Jenne. “They helped mold me as a leader. I now I look forward to assisting and nurturing my junior
Sailors in my new position, and helping them achieve their goals.”

  The members off WHIDBEY ISLAND’s Chief Petty Officer’s Mess were more than happy to provide
support and encouragement to the new Chiefs during their Induction and were pleased to welcome
them into the CPO Mess.

  “It’s a great feeling to see two newly selected CPO’s rise to the occasion and work very hard during
the Induction and mature into accepted and trusted Chiefs,” stated CMDCM(SW) Kevin T. Morgan,
WHIDBEY ISLAND’s Command Master Chief.

“These two new Chiefs were proven leaders and managers as First Class Petty Officers,” said Master
Chief Morgan. “They were selected for CPO and their past performance says why.”

  Leading up to the pinning ceremony, the new CPOs had to complete Chief Petty Officer Indoctrination
and an Induction training regimen, which began soon after they learned of their selection. The
Induction training is used to instill Chief Petty Officer values like trust, responsibility and team work and
to teach the newly selected Chiefs what the Chief’s community expects from them as Chief Petty

  “During the Induction, we conduct formal and informal training, plus a culture of physical fitness to
prepare them for their roles as a Chief,” said Master Chief Morgan.

  Now that they’re Chiefs, the new Chiefs hope to use their newly gained knowledge and position to
better not only themselves but others as well.

  “I’m now part of a community of leaders, so I’m now better positioned to help my people reach their
goals,” said SKC(SW) Magasark.

  The Chief’s Mess expects to see a lot from these two new Chiefs and are certain they’ll get the job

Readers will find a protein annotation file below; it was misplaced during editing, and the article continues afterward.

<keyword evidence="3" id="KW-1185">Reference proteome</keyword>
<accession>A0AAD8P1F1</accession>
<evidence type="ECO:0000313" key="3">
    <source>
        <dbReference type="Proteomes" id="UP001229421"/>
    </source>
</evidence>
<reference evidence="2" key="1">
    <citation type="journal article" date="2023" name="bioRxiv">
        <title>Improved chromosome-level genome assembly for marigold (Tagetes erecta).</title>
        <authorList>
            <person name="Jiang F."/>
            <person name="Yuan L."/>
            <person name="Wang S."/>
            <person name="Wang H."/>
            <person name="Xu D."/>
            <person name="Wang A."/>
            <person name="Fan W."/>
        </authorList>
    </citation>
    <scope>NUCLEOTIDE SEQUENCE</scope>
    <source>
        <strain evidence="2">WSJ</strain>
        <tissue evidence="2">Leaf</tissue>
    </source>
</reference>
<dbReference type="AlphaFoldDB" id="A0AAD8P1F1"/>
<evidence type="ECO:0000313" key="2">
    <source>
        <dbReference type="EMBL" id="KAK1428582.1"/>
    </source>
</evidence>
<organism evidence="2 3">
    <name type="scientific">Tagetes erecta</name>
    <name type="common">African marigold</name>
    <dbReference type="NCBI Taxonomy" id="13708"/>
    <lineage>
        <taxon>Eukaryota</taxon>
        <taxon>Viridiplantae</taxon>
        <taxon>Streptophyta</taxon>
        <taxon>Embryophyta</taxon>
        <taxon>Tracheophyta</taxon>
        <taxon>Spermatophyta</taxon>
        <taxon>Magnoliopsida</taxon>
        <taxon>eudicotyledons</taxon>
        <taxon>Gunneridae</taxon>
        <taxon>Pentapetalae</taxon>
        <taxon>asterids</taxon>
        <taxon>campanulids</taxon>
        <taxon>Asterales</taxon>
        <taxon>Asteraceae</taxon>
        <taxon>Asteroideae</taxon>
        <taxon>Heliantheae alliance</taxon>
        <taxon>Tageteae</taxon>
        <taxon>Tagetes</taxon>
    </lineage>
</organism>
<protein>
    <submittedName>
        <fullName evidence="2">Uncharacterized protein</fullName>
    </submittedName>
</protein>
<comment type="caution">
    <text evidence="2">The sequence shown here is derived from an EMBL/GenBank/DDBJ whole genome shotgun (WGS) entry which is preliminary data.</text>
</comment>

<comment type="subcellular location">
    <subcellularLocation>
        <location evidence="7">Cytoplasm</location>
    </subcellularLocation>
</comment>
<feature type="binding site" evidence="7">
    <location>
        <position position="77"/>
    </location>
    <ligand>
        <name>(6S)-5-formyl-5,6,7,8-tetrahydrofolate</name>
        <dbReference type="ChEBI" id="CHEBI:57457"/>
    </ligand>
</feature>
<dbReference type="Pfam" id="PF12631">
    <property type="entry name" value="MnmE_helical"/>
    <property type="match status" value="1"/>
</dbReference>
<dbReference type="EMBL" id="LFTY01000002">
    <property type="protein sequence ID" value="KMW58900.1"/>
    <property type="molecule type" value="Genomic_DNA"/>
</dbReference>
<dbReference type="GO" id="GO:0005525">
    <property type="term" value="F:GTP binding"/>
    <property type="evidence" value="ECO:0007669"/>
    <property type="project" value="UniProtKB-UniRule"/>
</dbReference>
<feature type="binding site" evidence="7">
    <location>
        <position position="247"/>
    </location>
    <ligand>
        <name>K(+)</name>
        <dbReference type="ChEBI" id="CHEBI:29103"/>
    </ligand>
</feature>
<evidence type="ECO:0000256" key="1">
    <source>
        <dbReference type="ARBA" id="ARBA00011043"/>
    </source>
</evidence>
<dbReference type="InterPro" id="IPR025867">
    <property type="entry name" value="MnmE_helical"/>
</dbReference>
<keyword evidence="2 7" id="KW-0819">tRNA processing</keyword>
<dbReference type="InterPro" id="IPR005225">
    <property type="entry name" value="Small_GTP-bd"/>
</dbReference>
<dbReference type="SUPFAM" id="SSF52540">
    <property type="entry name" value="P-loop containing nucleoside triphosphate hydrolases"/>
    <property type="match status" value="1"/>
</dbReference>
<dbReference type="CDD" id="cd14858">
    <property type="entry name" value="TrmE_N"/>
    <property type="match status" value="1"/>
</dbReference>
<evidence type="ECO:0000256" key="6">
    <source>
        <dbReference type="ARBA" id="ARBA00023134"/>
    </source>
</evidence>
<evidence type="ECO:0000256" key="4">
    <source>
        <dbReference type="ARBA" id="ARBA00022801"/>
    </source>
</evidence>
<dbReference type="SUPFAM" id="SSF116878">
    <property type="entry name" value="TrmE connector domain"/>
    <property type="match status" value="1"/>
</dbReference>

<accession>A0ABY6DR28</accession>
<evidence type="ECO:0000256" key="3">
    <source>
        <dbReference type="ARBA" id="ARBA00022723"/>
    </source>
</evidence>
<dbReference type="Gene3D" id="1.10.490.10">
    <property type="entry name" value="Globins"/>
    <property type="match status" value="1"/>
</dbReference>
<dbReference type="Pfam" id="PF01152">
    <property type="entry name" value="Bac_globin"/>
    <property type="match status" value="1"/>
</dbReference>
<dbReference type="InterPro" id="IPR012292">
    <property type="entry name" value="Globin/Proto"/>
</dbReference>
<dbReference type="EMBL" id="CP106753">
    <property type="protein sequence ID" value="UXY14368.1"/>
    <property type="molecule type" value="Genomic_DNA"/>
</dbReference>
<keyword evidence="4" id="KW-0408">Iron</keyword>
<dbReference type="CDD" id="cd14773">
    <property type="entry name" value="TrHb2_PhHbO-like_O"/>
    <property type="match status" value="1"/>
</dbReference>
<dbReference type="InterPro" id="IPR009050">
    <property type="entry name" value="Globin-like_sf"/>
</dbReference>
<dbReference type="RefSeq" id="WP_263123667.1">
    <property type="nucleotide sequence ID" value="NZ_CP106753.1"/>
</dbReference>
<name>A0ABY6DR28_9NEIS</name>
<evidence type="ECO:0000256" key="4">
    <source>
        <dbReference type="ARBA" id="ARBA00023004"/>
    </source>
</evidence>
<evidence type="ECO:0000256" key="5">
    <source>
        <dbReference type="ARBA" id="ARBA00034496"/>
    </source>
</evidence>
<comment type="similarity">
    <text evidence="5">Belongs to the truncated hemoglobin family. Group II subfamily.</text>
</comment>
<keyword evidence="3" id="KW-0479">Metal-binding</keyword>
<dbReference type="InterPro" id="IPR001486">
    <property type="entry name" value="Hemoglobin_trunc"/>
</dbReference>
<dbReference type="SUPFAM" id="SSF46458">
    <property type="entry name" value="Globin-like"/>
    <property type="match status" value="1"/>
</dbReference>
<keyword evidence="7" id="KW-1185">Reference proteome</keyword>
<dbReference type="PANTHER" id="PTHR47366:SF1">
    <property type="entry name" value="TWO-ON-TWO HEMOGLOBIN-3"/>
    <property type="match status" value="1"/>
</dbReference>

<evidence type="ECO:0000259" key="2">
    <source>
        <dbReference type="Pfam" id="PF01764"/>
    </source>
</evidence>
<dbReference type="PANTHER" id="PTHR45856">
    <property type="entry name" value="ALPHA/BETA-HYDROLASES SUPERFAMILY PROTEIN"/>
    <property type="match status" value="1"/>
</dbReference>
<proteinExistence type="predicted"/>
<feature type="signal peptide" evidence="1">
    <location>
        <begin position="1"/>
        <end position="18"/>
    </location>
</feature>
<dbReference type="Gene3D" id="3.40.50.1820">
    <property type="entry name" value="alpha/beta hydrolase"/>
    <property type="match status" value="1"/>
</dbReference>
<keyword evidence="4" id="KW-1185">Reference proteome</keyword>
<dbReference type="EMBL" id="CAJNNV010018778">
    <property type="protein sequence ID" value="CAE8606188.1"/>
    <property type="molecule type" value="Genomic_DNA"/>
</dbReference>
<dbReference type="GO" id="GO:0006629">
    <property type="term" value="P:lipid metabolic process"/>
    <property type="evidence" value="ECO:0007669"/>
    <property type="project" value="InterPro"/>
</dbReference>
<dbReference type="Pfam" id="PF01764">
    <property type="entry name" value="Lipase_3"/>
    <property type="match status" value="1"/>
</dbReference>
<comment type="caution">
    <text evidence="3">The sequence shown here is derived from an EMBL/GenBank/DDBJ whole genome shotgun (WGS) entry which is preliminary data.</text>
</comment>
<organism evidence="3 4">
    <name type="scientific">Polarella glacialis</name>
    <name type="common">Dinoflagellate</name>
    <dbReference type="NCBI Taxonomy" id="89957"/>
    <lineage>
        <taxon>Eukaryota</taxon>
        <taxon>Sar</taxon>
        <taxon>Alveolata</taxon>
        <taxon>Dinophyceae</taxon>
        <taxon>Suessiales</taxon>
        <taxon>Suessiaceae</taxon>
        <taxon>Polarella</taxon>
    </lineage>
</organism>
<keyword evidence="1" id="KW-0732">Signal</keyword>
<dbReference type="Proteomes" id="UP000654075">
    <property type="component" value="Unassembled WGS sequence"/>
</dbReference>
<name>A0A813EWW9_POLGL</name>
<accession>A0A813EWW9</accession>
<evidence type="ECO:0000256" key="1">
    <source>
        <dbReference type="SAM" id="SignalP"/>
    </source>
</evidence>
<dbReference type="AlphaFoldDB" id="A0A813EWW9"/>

“We hope to see them carry out what we as the Chief’s Mess taught them during Induction and to
perform as deck plate leaders, to teach their Sailors and to enforce standards. The Chief’s community
has a large stake in how we train our new Chiefs this year as our new Chiefs from this advancement
cycle will be training the new Chiefs 5 and 10 years down the road” said Master Chief Morgan. “These
new Chiefs will train the next generation of CPOs to lead us well into the 21st century,” explained
Morgan. “The Third Class Petty Officer of today will be the CPO of 2015, and in turn they’ll train the
CPOs of 2025 and so on, so it’s important make sure we thoroughly train the new Chiefs. Our future
looks bright judging by the high caliber performance of SKC(SW) Magasark and HMC(SW) Jenne” said

  The new Chiefs hope to pass down their knowledge and train the junior Sailors for their future
challenges and endeavors.

  “We have to get our junior Sailors ready for the next step, because if we help grow them and make
this a better Navy for them, in turn it will make our jobs a lot easier and our Navy all the better,” said
Jenne. “As a Chief, I’m going to do what I can for our Sailors, who’ll one day be taking my place as a
future Chief.”

  Magasark sums it all up that by abiding by the simple statement below will make you a successful

  “Never forget where you came from.”